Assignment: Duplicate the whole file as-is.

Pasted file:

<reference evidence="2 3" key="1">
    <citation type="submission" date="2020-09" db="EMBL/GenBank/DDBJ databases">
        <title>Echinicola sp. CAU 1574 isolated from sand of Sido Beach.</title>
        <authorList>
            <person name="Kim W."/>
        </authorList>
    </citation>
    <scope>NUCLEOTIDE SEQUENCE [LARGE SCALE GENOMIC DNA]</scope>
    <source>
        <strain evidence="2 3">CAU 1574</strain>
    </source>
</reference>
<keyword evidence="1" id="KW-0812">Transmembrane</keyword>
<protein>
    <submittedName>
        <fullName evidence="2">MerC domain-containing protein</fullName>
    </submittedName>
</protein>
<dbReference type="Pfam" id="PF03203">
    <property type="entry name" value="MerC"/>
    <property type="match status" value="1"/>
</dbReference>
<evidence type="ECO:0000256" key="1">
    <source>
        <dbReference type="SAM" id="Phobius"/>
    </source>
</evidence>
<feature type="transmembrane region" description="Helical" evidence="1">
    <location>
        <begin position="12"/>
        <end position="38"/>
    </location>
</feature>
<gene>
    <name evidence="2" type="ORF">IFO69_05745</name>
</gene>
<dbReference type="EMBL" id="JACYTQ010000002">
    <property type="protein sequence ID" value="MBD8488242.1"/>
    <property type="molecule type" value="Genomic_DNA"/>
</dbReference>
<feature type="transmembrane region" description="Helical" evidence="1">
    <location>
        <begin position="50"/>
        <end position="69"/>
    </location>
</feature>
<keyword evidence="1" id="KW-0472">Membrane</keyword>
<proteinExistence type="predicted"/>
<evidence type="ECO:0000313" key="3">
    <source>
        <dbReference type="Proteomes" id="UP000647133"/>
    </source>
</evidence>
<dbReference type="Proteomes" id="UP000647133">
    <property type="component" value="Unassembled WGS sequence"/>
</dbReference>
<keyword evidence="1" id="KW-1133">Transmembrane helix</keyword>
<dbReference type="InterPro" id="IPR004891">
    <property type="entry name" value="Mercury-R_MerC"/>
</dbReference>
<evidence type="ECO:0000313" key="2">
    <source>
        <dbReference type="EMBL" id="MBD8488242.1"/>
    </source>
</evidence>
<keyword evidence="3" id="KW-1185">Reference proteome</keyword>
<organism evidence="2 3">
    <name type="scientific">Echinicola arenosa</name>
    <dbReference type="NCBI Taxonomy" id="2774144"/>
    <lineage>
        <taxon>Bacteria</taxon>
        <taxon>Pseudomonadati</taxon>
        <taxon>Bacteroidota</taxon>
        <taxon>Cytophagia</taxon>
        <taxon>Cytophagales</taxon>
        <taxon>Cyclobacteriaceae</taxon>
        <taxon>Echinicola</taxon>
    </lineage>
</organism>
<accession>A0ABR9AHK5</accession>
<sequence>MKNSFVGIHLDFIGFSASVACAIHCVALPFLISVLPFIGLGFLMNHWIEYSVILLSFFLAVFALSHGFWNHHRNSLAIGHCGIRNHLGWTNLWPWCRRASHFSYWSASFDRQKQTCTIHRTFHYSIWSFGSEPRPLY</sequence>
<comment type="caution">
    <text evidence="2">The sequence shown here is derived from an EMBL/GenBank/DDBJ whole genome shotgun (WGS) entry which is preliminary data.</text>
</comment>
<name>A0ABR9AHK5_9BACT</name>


<reference evidence="2 3" key="1">
    <citation type="submission" date="2020-09" db="EMBL/GenBank/DDBJ databases">
        <title>Echinicola sp. CAU 1574 isolated from sand of Sido Beach.</title>
        <authorList>
            <person name="Kim W."/>
        </authorList>
    </citation>
    <scope>NUCLEOTIDE SEQUENCE [LARGE SCALE GENOMIC DNA]</scope>
    <source>
        <strain evidence="2 3">CAU 1574</strain>
    </source>
</reference>
<keyword evidence="1" id="KW-0812">Transmembrane</keyword>
<protein>
    <submittedName>
        <fullName evidence="2">MerC domain-containing protein</fullName>
    </submittedName>
</protein>
<dbReference type="Pfam" id="PF03203">
    <property type="entry name" value="MerC"/>
    <property type="match status" value="1"/>
</dbReference>
<evidence type="ECO:0000256" key="1">
    <source>
        <dbReference type="SAM" id="Phobius"/>
    </source>
</evidence>
<feature type="transmembrane region" description="Helical" evidence="1">
    <location>
        <begin position="12"/>
        <end position="38"/>
    </location>
</feature>
<gene>
    <name evidence="2" type="ORF">IFO69_05745</name>
</gene>
<dbReference type="EMBL" id="JACYTQ010000002">
    <property type="protein sequence ID" value="MBD8488242.1"/>
    <property type="molecule type" value="Genomic_DNA"/>
</dbReference>
<feature type="transmembrane region" description="Helical" evidence="1">
    <location>
        <begin position="50"/>
        <end position="69"/>
    </location>
</feature>
<keyword evidence="1" id="KW-0472">Membrane</keyword>
<proteinExistence type="predicted"/>
<evidence type="ECO:0000313" key="3">
    <source>
        <dbReference type="Proteomes" id="UP000647133"/>
    </source>
</evidence>
<dbReference type="Proteomes" id="UP000647133">
    <property type="component" value="Unassembled WGS sequence"/>
</dbReference>
<keyword evidence="1" id="KW-1133">Transmembrane helix</keyword>
<dbReference type="InterPro" id="IPR004891">
    <property type="entry name" value="Mercury-R_MerC"/>
</dbReference>
<evidence type="ECO:0000313" key="2">
    <source>
        <dbReference type="EMBL" id="MBD8488242.1"/>
    </source>
</evidence>
<keyword evidence="3" id="KW-1185">Reference proteome</keyword>
<organism evidence="2 3">
    <name type="scientific">Echinicola arenosa</name>
    <dbReference type="NCBI Taxonomy" id="2774144"/>
    <lineage>
        <taxon>Bacteria</taxon>
        <taxon>Pseudomonadati</taxon>
        <taxon>Bacteroidota</taxon>
        <taxon>Cytophagia</taxon>
        <taxon>Cytophagales</taxon>
        <taxon>Cyclobacteriaceae</taxon>
        <taxon>Echinicola</taxon>
    </lineage>
</organism>
<accession>A0ABR9AHK5</accession>
<sequence>MKNSFVGIHLDFIGFSASVACAIHCVALPFLISVLPFIGLGFLMNHWIEYSVILLSFFLAVFALSHGFWNHHRNSLAIGHCGIRNHLGWTNLWPWCRRASHFSYWSASFDRQKQTCTIHRTFHYSIWSFGSEPRPLY</sequence>
<comment type="caution">
    <text evidence="2">The sequence shown here is derived from an EMBL/GenBank/DDBJ whole genome shotgun (WGS) entry which is preliminary data.</text>
</comment>
<name>A0ABR9AHK5_9BACT</name>